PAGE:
WHEN I was going to Ireland to do research, a colleague asked me to try to talk to people in Northern Ireland. He had a religious television program on which he planned to interview me, and we agreed that anything I could find out might be helpful. But I didn't know anyone in Northern Ireland. How could I, a stranger, get people to talk to me about something so sensitive? As the weeks of my research time rolled by, I knew I had to do something about this man's request. I turned to prayer and asked God to help me.
Instead of having some unexpected ``opportunity,'' however, I had a sudden spiritual insight. It was that all this time I had been thinking of Northern Ireland as remote, dangerous, and definitely outside the kingdom of heaven. This was not the answer I'd expected!
Often press reports of cities and countries where violence is found give us a picture of a place that is Godforsaken and unloved. Any sense of normal life in those places seems to vanish. When the newscaster says the word Beirut, we think of war and hostages; when Northern Ireland is mentioned, we think of sectarian violence and anger. We don't think of the beauties and people that make these places lovely and good.
This is not to deny the suffering that is going on in these and other places. Yet just a short time ago, when the troubles in Beirut were quite severe, The New York Times had a front-page photograph of a couple who had just been married there. So love is possible, life does go on, even under these conditions.
As I prayed for further understanding, I recalled Christ Jesus' statement ``The kingdom of God is within you.''1 I began to see that so much of our experience is determined by what is in us. If we are accepting evil, violence, separation from God, then it is likely that this will shape our expectations. But if we make the kingdom of heaven -- the kingdom of God -- primary within us, then we will be far more likely to perceive beauty, peace, joy, and love in our lives.
What is this kingdom? It is the inner certainty that God does reign even if events around us seem to be arguing vigorously against this. It is a knowledge that when Jesus told us that man is actually spiritual and inseparable from God, he was speaking about a provable fact. And it is the confidence that ultimately this spiritual kingdom will be seen as the only reality.
Sometimes proving these spiritual facts is difficult. We may face material circumstances that would seem to challenge the very presence of God. Yet to give in to these conditions and deny both our own spirituality and the love of God for His creation is to give up whatever hope we have that peace and harmony are possible. Only under the unifying government of God, Mind, can we have any hope of resolving such troubles.
In the Christian Science textbook, Science and Health with Key to the Scriptures, Mary Baker Eddy2 writes, ``The evidence of the physical senses often reverses the real Science of being, and so creates a reign of discord, -- assigning seeming power to sin, sickness, and death; but the great facts of Life, rightly understood, defeat this triad of errors, contradict their false witnesses, and reveal the kingdom of heaven, -- the actual reign of harmony on earth.''3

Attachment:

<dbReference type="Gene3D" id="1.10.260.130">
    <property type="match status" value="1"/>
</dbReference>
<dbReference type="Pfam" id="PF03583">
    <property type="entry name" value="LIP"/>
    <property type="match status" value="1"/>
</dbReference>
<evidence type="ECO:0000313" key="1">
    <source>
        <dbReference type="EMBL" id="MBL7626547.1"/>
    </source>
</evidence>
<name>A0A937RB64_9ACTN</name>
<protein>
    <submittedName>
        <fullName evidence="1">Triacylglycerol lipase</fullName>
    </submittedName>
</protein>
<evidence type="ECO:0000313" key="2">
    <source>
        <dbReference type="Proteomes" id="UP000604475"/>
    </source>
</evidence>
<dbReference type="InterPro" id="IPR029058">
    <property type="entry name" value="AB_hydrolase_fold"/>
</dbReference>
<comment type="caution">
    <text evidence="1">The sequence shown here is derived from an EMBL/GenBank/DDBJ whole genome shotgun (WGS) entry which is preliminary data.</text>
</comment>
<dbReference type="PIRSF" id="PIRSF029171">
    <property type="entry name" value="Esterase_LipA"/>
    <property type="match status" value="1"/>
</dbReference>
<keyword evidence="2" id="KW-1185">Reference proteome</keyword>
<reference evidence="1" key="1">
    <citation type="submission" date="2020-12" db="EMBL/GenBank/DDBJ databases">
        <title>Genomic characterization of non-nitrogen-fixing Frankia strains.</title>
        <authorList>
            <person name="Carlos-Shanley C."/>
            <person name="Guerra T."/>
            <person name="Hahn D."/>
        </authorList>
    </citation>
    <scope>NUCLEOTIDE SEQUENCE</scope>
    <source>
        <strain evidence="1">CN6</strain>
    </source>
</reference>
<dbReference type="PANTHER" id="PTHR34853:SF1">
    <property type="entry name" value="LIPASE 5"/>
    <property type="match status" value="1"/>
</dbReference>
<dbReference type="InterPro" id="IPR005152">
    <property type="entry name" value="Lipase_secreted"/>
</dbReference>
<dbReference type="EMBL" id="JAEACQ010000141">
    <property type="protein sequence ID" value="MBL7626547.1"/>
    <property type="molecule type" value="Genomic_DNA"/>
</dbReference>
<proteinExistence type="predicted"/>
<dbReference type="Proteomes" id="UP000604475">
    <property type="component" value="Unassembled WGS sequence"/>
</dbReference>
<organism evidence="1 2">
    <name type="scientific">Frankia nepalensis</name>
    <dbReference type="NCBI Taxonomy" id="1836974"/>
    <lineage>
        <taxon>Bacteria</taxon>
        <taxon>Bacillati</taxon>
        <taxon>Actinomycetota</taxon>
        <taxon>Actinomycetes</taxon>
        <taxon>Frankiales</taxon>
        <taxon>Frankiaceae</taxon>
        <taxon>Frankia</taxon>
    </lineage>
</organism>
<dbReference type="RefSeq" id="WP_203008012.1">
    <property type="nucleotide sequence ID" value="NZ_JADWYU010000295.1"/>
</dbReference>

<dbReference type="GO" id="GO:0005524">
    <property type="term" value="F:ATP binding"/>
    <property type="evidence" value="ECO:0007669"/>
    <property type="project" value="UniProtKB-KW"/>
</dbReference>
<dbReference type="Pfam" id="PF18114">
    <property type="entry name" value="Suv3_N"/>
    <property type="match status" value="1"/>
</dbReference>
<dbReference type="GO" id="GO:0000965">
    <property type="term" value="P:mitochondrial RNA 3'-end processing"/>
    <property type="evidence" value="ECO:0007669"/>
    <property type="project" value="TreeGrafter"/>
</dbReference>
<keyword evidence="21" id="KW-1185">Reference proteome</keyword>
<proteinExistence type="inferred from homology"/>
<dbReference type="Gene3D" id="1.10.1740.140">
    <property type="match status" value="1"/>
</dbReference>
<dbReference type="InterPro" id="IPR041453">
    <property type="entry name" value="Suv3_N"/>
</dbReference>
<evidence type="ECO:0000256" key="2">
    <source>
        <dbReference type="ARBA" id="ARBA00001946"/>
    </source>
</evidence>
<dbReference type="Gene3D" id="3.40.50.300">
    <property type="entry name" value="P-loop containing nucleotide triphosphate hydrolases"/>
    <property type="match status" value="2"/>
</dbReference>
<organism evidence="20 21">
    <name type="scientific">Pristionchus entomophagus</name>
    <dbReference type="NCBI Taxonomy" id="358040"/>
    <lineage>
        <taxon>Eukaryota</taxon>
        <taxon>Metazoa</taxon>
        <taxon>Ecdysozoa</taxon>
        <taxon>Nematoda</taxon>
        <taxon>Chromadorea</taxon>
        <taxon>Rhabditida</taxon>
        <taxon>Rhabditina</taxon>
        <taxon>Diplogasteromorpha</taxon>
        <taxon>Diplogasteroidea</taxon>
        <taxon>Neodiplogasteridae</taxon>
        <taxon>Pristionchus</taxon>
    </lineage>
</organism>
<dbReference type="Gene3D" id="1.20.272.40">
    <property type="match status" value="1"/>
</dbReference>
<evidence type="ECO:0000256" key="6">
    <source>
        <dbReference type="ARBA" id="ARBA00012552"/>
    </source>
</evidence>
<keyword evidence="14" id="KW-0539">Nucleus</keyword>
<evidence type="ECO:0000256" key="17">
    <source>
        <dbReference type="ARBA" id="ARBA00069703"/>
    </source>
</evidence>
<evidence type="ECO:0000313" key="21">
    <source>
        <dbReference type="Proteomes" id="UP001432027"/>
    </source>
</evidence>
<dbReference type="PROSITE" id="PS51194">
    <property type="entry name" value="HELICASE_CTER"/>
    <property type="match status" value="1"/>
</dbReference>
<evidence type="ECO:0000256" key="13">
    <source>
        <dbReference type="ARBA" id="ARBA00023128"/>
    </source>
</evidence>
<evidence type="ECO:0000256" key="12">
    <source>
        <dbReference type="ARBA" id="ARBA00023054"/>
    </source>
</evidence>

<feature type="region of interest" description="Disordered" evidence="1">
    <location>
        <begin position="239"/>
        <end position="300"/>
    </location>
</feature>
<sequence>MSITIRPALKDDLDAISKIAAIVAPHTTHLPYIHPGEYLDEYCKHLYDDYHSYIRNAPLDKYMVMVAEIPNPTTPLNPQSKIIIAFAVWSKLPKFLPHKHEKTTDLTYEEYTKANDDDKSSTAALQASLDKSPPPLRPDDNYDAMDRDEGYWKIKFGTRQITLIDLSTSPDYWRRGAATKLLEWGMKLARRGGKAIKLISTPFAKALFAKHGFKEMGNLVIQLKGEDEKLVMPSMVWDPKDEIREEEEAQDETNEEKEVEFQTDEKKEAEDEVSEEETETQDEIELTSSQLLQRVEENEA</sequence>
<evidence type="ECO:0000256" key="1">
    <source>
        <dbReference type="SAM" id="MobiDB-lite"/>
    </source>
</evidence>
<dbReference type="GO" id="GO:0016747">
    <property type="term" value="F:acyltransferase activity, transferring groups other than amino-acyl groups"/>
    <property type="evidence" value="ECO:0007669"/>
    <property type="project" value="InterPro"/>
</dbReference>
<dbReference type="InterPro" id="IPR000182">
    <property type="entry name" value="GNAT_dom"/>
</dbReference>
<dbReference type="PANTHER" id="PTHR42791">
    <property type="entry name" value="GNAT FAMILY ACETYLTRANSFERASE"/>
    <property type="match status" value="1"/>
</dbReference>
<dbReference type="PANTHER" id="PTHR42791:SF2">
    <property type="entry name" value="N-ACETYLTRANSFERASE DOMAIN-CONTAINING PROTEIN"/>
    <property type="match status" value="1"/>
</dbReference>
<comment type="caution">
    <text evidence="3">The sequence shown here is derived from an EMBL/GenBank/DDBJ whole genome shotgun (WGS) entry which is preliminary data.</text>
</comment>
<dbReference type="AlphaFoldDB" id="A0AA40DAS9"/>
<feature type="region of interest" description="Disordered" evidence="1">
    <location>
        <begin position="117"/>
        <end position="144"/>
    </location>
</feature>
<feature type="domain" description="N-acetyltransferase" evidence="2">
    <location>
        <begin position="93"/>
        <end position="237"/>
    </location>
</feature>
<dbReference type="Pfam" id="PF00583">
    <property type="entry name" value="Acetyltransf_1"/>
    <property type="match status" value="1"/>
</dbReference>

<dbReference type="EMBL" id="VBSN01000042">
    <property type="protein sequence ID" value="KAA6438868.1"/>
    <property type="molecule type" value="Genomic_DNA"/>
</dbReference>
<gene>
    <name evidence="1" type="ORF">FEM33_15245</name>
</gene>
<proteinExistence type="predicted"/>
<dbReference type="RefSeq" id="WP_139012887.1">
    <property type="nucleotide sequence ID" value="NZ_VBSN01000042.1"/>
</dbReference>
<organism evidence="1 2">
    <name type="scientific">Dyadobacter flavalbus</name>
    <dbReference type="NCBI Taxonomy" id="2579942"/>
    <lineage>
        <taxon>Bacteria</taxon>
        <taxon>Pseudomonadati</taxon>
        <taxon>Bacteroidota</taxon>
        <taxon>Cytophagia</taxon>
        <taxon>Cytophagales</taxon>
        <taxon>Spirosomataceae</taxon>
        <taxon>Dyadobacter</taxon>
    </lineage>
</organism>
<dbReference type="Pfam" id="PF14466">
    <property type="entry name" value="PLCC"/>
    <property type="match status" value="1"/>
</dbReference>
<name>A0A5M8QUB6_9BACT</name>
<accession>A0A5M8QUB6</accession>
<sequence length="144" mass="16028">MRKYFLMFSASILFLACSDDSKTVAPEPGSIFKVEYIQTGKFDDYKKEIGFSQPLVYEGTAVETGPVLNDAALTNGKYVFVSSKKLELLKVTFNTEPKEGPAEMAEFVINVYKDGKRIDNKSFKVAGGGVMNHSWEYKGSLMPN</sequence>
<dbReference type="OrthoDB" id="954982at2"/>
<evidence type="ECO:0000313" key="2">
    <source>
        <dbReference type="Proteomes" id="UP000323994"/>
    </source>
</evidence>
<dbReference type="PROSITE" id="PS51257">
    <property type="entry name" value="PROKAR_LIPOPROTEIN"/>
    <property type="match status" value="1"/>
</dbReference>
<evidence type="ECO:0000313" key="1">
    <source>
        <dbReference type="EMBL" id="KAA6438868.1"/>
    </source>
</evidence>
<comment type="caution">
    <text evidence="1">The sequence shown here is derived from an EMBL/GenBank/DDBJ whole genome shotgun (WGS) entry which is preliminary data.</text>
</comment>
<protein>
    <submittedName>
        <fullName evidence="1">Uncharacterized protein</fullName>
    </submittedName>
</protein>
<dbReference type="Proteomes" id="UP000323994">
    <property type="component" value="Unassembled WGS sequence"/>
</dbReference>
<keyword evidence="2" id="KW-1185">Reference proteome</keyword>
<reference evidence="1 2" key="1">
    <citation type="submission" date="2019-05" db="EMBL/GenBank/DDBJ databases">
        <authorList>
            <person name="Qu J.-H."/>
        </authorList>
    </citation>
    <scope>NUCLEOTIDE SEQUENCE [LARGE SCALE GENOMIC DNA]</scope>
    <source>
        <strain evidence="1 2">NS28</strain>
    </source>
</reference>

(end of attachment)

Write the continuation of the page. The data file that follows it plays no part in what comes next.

The human mind is limited in its outlook. But when we turn to divine Mind, God, for guidance, we open our scope to infinity. Instead of being prey to old hurts, suspicions, and agendas, our prayers are open to new inspiration, new insights, and new hope. And such prayer, which recognizes the presence of God, good, not just in one's own life but in the world, does have effect.
Not long after I began praying to discern spiritual qualities of love and peace in Northern Ireland, I met some people with whom I could discuss this insight. They, in turn, had friends in the North to whom they were glad to give me an introduction. The result was that I have been able to visit Northern Ireland on more than one occasion, each time seeing more of that lovely country and its good people. Many individuals I spoke to were so grateful that I had come, and they went to great pains to emphasize that much of life really was normal and stable -- not at all as the media were depicting it at that time.
This is not to say that there are not troubled areas. But the distorted picture being presented by the media really isn't all we need to know of the situation. We need to look for and find evidence of God's kingdom.
The deeper implications of what I had learned didn't really hit me until after I had returned to the United States. I began to see how important it is to reject the thought that anyone anywhere can be outside the kingdom of heaven. Certainly such thoughts are not in accord with Jesus' teachings and universal mission. He did not refuse to aid a Roman centurion who was concerned about his servant or a woman who was not a Jew but came to him for help for her daughter. And the healings he performed brought the kingdom of heaven into their lives.
It is not always easy to see how to pray about world troubles, particularly when the situation is complex. Yet if we are willing to accept the ever-presence of the kingdom of heaven, then we can see that all people everywhere have access to that kingdom. When we pray in this way, we will bring more peace to our own lives. And we will also be doing our part toward helping our world.
1Luke 17:21. 2The Discoverer and Founder of Christian Science. 3Science and Health, p. 122.